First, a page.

French fashion icon Hubert de Givenchy has died aged 91
The Givenchy founder, who dressed the likes of Audrey Hepburn and First Lady Jackie Kennedy, is known for creating the Little Black Dress
Iconic French fashion designer Hubert de Givenchy has died aged 91. The Givenchy founder's partner Phillippe Venet, a fellow haute couture designer, announced the news on Monday 12 March. "It is with huge sadness that we inform you that Hubert Taffin de Givenchy has died," he said. "[He] died in his sleep on Saturday, 10 March 2018. His nephews and nieces and their children share their grief."
De Givenchy was credited with creating the Little Black Dress, as well as his classic feminine designs that were beloved by royals and celebrities alike. Born to aristocracy – his father Lucien was the Marquis of Givenchy, a title that passed on to his older brother Jean-Claude, president of Parfums Givenchy – de Givenchy is best known for his work with Hollywood actress Audrey Hepburn, designing her suits and woollen dresses for the musical Funny Face in 1957, and the iconic black sheath dress she wore in the opening scene of Breakfast at Tiffany’s.
The pair shared a close friendship that spanned 40 years and, with Hepburn his muse, she even inspired the house’s first perfume l’Interdit. "His are the only clothes in which I am myself. He is far more than a couturier, he is a creator of personality," Hepburn said of the designer.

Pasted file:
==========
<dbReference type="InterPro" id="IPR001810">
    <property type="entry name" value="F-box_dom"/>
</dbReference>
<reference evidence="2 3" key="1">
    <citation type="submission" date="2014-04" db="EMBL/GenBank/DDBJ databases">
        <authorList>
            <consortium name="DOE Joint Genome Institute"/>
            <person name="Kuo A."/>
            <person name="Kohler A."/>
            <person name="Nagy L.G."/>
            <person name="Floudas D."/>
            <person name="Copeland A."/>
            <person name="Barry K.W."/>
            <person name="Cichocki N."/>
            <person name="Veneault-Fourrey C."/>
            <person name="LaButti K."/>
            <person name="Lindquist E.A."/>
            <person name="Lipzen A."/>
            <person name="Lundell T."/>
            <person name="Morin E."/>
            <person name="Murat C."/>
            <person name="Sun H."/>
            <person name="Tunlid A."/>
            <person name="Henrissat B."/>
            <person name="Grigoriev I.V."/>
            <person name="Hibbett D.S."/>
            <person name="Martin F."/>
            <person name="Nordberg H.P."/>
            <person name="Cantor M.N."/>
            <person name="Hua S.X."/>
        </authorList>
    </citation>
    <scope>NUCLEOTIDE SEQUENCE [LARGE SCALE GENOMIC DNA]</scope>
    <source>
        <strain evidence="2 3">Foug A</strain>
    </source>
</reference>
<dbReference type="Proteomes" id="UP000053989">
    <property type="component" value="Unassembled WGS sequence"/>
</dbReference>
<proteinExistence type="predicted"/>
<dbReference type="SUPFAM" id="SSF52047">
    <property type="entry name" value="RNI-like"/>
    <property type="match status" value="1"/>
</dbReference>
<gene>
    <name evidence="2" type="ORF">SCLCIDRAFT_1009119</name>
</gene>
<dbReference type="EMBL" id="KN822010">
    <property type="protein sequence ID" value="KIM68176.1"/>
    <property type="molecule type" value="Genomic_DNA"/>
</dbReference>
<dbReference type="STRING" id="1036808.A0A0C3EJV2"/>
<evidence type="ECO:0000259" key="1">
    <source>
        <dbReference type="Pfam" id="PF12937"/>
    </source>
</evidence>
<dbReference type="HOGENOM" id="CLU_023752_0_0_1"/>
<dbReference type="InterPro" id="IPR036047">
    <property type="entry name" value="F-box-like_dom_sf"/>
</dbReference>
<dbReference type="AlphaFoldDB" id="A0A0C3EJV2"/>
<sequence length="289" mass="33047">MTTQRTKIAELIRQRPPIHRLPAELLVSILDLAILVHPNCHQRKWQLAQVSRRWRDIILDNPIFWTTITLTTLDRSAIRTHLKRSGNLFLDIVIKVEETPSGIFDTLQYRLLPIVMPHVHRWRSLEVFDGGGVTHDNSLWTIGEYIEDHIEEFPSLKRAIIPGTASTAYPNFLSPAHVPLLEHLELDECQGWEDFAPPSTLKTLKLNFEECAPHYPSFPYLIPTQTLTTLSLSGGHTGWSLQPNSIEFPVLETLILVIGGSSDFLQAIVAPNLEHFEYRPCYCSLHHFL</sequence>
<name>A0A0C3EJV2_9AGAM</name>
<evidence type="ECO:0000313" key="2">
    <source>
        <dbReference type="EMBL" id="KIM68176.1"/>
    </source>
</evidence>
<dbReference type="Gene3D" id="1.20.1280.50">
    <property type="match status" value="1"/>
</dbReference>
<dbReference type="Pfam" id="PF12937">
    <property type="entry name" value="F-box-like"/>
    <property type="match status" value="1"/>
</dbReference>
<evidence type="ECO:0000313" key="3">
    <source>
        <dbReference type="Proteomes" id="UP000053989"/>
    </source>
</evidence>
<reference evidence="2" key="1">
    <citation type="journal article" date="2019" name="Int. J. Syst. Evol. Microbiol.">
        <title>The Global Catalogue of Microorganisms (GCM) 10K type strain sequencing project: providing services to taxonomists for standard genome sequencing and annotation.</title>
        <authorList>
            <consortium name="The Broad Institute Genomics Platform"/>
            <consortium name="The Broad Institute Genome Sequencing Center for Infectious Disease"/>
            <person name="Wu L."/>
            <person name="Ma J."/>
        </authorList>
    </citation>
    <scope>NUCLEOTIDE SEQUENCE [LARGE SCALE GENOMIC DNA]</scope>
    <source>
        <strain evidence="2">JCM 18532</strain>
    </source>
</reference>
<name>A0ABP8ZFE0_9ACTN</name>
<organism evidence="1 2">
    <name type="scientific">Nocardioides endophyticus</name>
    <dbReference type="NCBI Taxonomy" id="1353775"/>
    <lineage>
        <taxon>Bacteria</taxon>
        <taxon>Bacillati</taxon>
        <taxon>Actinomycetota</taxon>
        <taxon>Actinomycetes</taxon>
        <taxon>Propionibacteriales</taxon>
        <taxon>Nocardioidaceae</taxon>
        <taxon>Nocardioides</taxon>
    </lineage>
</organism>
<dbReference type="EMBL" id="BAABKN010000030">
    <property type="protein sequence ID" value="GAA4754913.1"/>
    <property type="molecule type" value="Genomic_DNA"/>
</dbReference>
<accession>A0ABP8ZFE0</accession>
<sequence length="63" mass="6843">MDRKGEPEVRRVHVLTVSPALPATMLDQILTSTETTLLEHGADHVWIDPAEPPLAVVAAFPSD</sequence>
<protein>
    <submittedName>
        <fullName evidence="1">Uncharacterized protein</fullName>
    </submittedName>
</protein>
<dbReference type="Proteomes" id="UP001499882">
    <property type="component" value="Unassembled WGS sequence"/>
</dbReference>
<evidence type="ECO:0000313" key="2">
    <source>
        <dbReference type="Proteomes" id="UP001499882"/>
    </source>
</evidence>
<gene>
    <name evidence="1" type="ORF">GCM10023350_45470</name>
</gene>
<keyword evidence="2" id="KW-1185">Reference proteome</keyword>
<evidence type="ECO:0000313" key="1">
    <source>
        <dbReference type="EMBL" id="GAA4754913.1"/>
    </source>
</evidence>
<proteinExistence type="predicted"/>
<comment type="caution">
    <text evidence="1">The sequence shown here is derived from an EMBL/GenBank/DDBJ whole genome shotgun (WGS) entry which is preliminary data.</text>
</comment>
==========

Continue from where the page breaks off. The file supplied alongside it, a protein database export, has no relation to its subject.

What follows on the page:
He also notably dressed First Lady Jackie Kennedy, curating her trademark style of shifts dresses, pillbox hats and low-heeled pumps. On a state visit to France in 1961, Kennedy made a famously grand entrance in a Givenchy white silk faille dress heavily embroidered with roses and lilies of the valley at a state dinner at the Palace of Versailles.
De Givenchy was employed by avant-garde designer Elsa Schiaparelli before launching his own fashion house in 1952, at which he remained head of design until his retirement in 1995. Givenchy sold to the LVMH luxury group in 1988. LVMH Chairman and CEO Bernard Arnault led tributes to the designer, saying: "He was one of the creators who put Paris at the summit of world fashion in the 1950s."
Givenchy artistic director Claire Waight Keller paid tribute to her brand's founder on social media, writing: "I am deeply saddened by the loss of a great man and artist I have had the honor to meet and get to know since my appointment at Givenchy. Not only was he one of the most influential fashion figures of our time, whose legacy still influences modern day dressing, but he also was one of the chicest most charming men I have ever met. The definition of a true gentleman, that will stay with me forever. My deepest thoughts are with his loved ones in this difficult time. [sic]"
Waight Keller was appointed as artistic director earlier this month to fill the shoes of Ricardo Tisci, who has joined Burberry. Speaking at the opening of an exhibition in his honour at the Museum of Lace and Fashion in Calais last year, de Givenchy stated: “I am happy because I did the job I dreamed of as a child.”